NTD and TCS: Malformations of the Spinal Cord in Children and Adults

By Richard Ma

January, 2016

One of the most common and life-threatening birth defects are known as neural tube defects (NTDs). These defects are categorized by an opening in the spinal cord or brain during development. Additionally, a less common spinal cord disorder also occurs in adults called adult tethered cord syndrome. This may go undiagnosed until adulthood when pain, sensory, and motor problems occur in a patient’s back.

The two main types of NTDs are spina bifida and anencephaly. Spina bifida occurs when the backbone in a developing newborn does not completely close. If the defect is severe, the affected child could show symptoms including inability to walk, problems with bowel control, and even a tethered spinal cord. Anencephaly occurs when the rostral end of the neural tube fails to close resulting in part of the newborn’s brain to be missing. Infants with anencephaly usually die within a few hours after birth. The exact causes of NTDs are unknown, but various research has determined a correlation with the mother’s health and diet. A major concern when it comes to a mother’s diet is a deficiency in folate (Czeizel et al. 2013). Folate is important in the synthesis of DNA and RNA, and for the production of new cells. In fact, in a study performed by Czeizel, folic acid supplementation prevented NTDs in about 90% of the sample. Additionally, various gene-environment interactions could influence the possibility of NTDs including maternal obesity, diabetes, and cigarette smoking. (McMahon, et al. 2013). Surgery is the main form of treatment for anencephaly and spina bifida (depending on its severity), but future methods of treatment and possible cures are still being researched.

In addition to neural tube defects, tethered cord syndrome (TCS) is a related neurological disorder that also affects the structure of the spinal cord. Although it can occur in children, TCS is more commonly diagnosed in adults. All forms of TCS involve the pulling, or tethering, of the spinal cord at the end of the spinal canal. In adults, tethered cord syndrome results in neurological, urological, and orthopedic symptoms. One study explicated the role of the filum terminale in the development of TCS, and found that in certain cases of TCS, the filum terminale of the spinal cord thickens, resulting in scoliosis (Thompson 2014). Adults affected by TCS normally complain of severe pain in the lower back and legs, weakness and numbness of the muscles, urological irregularities, and inability to maintain bowel control.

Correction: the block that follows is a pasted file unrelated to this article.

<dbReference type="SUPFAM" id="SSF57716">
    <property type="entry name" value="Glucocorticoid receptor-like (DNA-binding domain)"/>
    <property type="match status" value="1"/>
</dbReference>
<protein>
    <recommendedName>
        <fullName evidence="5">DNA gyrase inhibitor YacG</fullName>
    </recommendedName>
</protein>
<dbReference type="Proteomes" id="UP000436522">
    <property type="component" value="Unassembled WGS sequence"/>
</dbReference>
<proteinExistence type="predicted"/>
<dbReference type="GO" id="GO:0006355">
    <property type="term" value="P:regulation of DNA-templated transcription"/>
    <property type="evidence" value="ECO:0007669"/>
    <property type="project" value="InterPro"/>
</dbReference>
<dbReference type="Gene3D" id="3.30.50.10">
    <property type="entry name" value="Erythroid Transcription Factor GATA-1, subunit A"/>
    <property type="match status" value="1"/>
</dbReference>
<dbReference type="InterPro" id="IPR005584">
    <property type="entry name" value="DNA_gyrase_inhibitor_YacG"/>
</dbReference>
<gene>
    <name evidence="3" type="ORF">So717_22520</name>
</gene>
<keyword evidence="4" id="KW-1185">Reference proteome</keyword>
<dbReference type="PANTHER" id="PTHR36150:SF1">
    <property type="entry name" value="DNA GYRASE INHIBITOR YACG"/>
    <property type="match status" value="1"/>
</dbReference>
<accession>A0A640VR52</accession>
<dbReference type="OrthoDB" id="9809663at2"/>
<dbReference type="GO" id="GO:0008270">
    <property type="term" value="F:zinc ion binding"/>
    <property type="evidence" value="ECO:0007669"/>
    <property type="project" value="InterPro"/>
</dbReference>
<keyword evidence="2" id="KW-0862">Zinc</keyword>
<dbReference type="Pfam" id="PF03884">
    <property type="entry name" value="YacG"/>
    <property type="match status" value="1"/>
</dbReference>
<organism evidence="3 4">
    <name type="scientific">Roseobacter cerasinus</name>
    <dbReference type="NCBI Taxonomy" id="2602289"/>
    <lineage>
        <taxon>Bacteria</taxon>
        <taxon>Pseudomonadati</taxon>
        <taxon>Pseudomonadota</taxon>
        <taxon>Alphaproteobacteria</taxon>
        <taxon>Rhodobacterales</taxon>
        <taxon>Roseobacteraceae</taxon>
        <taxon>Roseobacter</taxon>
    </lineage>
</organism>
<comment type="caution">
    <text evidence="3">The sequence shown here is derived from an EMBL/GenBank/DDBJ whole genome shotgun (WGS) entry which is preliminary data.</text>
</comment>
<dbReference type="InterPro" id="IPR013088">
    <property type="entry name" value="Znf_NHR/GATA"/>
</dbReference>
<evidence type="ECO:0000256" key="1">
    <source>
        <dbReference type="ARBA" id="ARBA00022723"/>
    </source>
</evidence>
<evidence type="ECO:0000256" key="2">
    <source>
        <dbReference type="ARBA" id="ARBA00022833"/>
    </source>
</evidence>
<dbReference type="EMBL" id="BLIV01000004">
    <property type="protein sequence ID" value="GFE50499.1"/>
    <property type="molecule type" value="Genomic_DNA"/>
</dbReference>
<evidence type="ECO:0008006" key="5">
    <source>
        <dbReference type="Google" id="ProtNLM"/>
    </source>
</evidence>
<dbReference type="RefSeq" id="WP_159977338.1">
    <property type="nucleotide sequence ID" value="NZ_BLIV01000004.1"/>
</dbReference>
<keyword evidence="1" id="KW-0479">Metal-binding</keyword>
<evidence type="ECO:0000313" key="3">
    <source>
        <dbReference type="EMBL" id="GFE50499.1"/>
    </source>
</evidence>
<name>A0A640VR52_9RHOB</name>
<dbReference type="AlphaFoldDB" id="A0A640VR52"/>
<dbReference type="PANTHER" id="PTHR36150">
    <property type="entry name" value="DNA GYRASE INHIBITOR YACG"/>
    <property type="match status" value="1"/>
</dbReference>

Research on treatment of adult tethered cord syndrome is limited, but a few studies have elucidated on the topic. One particular study performed at the Celal Bayar University School of Medicine aimed to observe the results of neurosurgery performed on a group of adult patients with TCS (Selcuki et al. 2015). It was determined that 95% of all patients who underwent the surgery reported an improvement in their leg and back pain. The study showed that TCS should remain a viable diagnosis for patients complaining of back and leg pains, neurological deficits, or urological complaints, and that surgery is a successful treatment of such symptoms.

Although tethered cord syndrome in adults is rarer than neural tube defects in children, an increasing number of research has focused on determining the causes, treatment, and prevention of this disorder. Hopefully, with the advancement of medical technology and the continuing research being done on TCS, the answers to these questions will be revealed.


1. Czeizel, Andrew E. et al. “Folate Deficiency and Folic Acid Supplementation: The Prevention of Neural-Tube Defects and Congenital Heart Defects.” Nutrients 5.11 (2013): 4760–4775. PMC. Web.

2. McMahon, D. M., Liu, J., Zhang, H., Torres, M. E. and Best, R. G. “Maternal obesity, folate intake, and neural tube defects in offspring.” Birth Defects Research Part A: Clinical and Molecular Teratology. 97.2 (2013): 115–122. PMC. Web.

3. "NINDS Tethered Spinal Cord Syndrome Information Page.” National Institute of Neurological Disorders and Stroke (NINDS). National Institute of Health, 28 September 2012. Web.

4. Selcuki, M. et al. “Tethered Cord Syndrome in Adults: Experience of 56 Patients.” Turkish Neurosurgery. 25.6 (2015): 922-929. PMC. Web.

5. Thompson, E. M. et al. “Clinical significance of imaging and histological characteristics of filum terminale in tethered cord syndrome.” Journal of Neurosurgery. 13.3 (2014): 255-259. PMC. Web.